Loraine James' 'For You and I' Glitches and Queers the Spaces of IDM and London

Photo: Jase Cooper / Courtesy of Hyperdub Records

On For You and I, Loraine James rightfully claims the title "Glitch Bitch" to explore what it means to be queer in the spaces of IDM and one of its places of origin, London.

For You and I
Loraine James


20 September 2019

For so many of us, the history of IDM (intelligent dance music) is conflicting, something cherished but also problematic. On the one hand, the genre's origin story is soundly tethered to some of the most influential electronic artists since the 1990s, including the likes of Aphex Twin and Autechre. On the other hand, the name "intelligent dance music" pompously asserts elitism. Both the aforementioned artists have criticized the acronym for misrepresenting the complexities of other electronic styles. "It's basically saying 'this is intelligent and everything else is STUPID.' It's really nasty to everyone else's music" Aphex Twin told Jason Gross.

But most of all, there is a deeper cultural issue with the dominant narrative of IDM as it majorly pedestalizes white male artists. IDM, by its name, detaches from and devalues its predecessors. Their claim to "intelligent", then, disregards the many Othered people of color and genders who also pushed the intellectual boundaries of electronic music, such as the African American artists who pioneered Detroit techno, or now, the queer people who deconstruct club music.

As such, artists like Loraine James are here to glitch and queer the narrative. On her second full length For You and I, she rightfully claims the title "Glitch Bitch" to explore what it means to be queer in the spaces of IDM and one of its places of origin, London.

For You and I is noticeably inspired by IDM, but it certainly glitches for a different purpose. In "Queering the Borderlands", Emma Pérez intimates about dominant narratives, "all of these and more must be reinterpreted with a decolonial queer gaze so we may interrogate representations". Coincidentally, the act of distorting the dominant gaze resembles one of IDM's main techniques, glitching. And for James, glitching creates schisms in normative structures, creating spaces in which new expressions can emerge.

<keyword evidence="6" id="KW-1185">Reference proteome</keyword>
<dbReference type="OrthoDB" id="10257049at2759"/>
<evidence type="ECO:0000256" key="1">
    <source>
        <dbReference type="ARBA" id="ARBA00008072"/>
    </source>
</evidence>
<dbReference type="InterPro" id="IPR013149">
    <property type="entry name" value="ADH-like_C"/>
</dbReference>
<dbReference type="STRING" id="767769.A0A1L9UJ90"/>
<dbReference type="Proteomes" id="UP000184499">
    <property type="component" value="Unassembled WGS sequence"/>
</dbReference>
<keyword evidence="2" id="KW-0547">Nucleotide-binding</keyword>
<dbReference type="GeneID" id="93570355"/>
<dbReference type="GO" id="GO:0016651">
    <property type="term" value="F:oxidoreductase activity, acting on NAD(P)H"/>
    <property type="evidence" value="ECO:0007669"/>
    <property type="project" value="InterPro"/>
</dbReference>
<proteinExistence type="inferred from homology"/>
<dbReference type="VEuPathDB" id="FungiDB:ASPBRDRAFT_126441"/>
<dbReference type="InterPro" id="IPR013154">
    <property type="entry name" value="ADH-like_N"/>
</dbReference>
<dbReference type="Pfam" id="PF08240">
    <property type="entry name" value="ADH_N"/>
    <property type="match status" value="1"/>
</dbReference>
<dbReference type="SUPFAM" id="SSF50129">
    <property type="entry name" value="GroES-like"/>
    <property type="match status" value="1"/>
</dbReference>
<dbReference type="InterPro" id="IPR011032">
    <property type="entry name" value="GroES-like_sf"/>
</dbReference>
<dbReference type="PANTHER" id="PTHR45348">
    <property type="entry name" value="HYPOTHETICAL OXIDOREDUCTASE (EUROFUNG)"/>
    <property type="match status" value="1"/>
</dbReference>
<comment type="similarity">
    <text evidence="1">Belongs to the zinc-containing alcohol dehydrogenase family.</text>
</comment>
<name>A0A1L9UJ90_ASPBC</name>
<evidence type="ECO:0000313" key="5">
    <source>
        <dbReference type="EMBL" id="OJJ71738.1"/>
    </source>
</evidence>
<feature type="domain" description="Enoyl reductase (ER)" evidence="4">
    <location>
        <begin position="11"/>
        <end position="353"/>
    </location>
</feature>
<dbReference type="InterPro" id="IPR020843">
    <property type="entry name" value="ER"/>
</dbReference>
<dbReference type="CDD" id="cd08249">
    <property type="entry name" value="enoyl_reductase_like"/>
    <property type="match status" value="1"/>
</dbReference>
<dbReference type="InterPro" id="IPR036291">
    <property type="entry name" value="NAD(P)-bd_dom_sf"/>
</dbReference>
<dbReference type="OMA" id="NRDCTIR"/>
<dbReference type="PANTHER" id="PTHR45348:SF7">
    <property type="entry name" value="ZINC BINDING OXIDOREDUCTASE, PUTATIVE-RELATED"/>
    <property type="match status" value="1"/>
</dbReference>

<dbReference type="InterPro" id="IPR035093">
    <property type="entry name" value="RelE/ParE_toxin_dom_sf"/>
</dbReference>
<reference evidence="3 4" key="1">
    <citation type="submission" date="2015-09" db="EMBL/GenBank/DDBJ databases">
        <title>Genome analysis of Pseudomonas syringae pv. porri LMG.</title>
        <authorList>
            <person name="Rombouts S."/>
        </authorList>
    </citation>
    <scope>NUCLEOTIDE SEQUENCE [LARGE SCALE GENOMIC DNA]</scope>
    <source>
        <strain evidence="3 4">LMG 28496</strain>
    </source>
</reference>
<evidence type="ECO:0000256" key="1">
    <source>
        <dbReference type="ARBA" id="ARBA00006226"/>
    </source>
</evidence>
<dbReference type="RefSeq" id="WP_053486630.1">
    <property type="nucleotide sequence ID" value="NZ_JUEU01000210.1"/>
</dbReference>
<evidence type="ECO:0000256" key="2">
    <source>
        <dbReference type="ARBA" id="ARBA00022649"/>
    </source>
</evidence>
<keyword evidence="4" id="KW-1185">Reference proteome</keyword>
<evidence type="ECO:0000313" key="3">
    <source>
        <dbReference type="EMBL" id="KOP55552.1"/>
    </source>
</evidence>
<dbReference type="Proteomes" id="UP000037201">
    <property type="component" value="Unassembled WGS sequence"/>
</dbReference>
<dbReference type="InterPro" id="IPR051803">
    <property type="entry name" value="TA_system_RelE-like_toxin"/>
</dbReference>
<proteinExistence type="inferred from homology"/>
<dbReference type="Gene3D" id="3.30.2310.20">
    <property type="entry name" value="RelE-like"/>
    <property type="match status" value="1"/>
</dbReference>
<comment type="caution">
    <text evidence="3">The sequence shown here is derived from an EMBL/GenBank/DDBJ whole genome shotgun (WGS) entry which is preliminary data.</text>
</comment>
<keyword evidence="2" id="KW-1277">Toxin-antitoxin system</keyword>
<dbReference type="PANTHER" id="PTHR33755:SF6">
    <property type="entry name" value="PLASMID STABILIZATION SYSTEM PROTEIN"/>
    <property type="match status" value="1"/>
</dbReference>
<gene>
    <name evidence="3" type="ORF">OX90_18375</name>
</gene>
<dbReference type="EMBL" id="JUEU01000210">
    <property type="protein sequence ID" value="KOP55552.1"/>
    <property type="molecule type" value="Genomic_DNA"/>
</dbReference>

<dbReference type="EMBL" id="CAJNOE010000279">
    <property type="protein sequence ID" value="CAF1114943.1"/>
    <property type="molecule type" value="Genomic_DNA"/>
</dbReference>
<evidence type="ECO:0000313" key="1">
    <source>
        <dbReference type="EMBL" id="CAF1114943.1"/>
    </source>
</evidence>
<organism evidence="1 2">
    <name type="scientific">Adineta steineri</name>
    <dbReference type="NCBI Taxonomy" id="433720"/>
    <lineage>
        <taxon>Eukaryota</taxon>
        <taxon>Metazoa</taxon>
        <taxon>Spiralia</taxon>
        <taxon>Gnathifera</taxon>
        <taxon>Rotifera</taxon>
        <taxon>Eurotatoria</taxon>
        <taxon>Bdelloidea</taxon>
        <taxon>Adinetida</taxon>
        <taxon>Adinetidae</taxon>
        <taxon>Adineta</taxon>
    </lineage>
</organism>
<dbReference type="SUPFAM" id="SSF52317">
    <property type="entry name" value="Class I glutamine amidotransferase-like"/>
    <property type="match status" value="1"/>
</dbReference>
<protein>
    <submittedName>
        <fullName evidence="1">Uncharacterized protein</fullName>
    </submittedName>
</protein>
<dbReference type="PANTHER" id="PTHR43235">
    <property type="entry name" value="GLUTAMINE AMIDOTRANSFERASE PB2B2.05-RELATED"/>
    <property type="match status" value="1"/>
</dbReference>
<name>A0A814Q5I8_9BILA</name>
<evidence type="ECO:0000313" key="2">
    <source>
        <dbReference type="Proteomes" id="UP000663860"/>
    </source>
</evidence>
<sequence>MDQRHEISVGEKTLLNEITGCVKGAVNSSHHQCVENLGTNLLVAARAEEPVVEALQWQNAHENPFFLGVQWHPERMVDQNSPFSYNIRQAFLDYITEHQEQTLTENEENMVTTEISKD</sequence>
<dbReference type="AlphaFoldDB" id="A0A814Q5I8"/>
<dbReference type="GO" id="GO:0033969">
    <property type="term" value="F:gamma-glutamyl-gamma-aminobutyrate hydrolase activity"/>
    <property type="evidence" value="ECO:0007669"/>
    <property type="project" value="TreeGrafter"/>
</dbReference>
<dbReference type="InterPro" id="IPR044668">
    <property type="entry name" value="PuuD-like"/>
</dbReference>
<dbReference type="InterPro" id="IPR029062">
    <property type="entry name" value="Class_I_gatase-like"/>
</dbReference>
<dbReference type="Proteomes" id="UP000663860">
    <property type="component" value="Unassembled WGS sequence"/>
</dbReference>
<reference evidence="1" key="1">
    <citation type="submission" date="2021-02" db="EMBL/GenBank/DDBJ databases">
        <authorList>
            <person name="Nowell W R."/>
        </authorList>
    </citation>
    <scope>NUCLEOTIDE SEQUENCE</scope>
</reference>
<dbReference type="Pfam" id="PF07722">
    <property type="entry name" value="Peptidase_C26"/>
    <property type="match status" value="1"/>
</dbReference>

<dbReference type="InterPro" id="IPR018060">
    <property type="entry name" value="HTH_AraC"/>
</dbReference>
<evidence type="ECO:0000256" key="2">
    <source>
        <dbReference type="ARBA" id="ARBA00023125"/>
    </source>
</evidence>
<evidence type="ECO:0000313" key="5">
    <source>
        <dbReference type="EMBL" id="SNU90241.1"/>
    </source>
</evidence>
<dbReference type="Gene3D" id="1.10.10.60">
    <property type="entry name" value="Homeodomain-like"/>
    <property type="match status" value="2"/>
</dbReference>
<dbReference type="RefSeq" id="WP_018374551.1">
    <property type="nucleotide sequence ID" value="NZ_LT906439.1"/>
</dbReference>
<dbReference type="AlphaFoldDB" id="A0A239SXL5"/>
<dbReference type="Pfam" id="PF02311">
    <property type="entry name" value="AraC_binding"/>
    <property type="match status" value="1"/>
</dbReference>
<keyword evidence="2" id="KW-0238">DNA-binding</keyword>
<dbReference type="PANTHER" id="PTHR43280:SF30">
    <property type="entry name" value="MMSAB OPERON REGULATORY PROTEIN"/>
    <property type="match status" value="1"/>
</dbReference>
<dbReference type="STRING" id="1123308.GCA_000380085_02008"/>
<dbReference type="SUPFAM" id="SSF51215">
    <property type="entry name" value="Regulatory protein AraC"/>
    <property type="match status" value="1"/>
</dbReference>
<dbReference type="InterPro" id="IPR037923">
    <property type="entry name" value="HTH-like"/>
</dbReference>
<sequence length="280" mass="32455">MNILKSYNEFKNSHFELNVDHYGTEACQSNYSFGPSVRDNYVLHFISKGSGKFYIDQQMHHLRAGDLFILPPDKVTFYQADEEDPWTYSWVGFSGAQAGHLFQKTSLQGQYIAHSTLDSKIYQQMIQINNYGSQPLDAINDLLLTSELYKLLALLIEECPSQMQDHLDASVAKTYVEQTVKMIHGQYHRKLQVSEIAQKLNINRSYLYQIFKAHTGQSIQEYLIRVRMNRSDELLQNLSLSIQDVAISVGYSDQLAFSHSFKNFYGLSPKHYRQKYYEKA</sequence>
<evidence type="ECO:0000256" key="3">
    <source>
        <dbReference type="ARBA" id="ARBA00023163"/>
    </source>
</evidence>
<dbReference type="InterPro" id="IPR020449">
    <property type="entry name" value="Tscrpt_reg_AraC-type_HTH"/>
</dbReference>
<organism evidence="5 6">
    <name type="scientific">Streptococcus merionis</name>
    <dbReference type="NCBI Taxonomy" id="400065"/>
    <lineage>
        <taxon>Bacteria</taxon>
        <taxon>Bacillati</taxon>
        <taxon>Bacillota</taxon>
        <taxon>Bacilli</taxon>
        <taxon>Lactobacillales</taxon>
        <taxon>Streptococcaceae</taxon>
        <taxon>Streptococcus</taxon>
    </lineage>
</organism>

So, For You and I declaratively begins with "Glitch Bitch". As the distorted fray of percussions flickers and builds, wet synths spin endlessly. Then, James' girlfriend joins in affirming, "Bitch step it up bitch / Bitch level up bitch." Together, they make sense of the surrounding mess. They intimately share sounds and word of queer love in a genre and about a city that has built histories of heteronormativity. In moments like these, James doesn't only glitch sounds but also the spaces of IDM and London.

Even so, For You and I still struggles with the many "ups and downs that come with that", as James words it. Her girlfriend returns on "So Scared" to convey such downs. "You're over there, so fucking scared," she says. To heighten this paranoia, militaristic drums become increasingly violent, but even more, they embody a swelling reaction to violence. "I only feel fully comfortable in a few places, and that's not fair. I shit myself just holding my partner's hand for five seconds in public; afraid someone's going to beat us up or something", James told Bandcamp Daily. So, in music, she creates and finds safe spaces, combating the violent realities of living as a queer person in London. In music, she can wholly represent herself without intimidation, and in music communities, she can truly express herself with embrace.

Then in a space of her own, with her girlfriend and community, James conceives For You and I as a candid representation of her reality and a proud expression of her identities. On "London Ting / Dark As Fuck", the featured Le3 bLACK spits over the abrasive industrial beat, "Look at my skin / Dark as fuck", addressing racism and police brutality. While on "Sensual", the featured Theo softly croons over torpid glitches, finding moments in which queer love still flourishes amid oppression. Such moments of collaborative, unbound expressions help expand James' personal narrative further, contextualizing the majorly instrumental album with personal stories and intersectional theories.